Americans today are accustomed to seeing cybersecurity in the news. Indeed, data has become a prized commodity that’s transforming the way businesses and institutions operate. But information privacy is more than a headline – it’s a dynamic, high-growth field facing a severe shortage of trained professionals. That’s why Maine Law offers a series of summer courses on critical and current information privacy issues.
Existing attorneys can leverage the session to earn CLE credits or venture into a growing and dynamic new practice area; current J.D. candidates can develop a valuable specialty while still in school. Whether you’re deeply familiar with information privacy law or new to the subject, this summer session could change your career.
2020 Information Privacy Summer Institute
The Center for Law + Innovation will host the eleventh annual Information Privacy Summer Institute from May 26 – June 12, 2020. All classes will be held virtually.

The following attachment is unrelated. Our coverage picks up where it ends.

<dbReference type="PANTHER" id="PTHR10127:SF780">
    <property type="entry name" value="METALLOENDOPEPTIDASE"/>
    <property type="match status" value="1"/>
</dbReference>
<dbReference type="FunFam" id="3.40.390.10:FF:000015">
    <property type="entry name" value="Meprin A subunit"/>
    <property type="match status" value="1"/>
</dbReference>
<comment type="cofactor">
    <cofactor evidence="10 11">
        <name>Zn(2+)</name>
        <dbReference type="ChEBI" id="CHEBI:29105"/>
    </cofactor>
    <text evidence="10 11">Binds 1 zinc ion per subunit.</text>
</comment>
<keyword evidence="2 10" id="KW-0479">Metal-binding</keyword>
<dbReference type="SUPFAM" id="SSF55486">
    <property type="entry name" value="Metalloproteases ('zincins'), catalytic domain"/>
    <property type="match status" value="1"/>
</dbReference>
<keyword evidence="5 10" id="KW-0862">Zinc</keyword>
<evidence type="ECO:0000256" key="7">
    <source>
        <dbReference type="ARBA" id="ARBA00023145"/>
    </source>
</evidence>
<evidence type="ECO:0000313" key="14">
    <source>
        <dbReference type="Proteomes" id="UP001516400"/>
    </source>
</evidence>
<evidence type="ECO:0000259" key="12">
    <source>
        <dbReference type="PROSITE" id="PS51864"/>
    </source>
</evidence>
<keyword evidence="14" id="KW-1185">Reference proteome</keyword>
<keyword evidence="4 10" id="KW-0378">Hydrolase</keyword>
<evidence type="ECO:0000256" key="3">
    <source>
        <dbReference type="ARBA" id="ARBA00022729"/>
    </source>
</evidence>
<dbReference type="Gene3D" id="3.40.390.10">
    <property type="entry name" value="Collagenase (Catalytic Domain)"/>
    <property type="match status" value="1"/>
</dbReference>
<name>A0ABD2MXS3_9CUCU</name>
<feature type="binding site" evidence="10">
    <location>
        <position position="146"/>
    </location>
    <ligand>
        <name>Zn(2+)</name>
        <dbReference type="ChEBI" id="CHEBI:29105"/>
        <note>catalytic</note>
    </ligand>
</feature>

In 2020, leading privacy scholars will gather at our 11th annual Information Privacy Summer Institute to discuss:
May 26 – 29, 2020
Personal data has become the raw material for business models in industries ranging from online advertising, social networking, cloud computing, health and financial services. Governments, too, rely on personal data for purposes such as national security and law enforcement, urban planning and traffic control, public health and education. Emerging technologies greatly enhance data collection, storage and analysis. In this context, privacy laws strain to continue to protect individual rights. This course will place privacy within a social and legal context and will investigate the complex mesh of legal structures and institutions that govern privacy at state, national and international levels. Students will be taught how to critically analyze privacy problems and make observations about sources of law and their interpretation, with an emphasis on the global nature of data. Students will be provided with the technological details needed to explore information security and management issues in domestic and international contexts. The final grade will be based on class participation, attendance and an exam.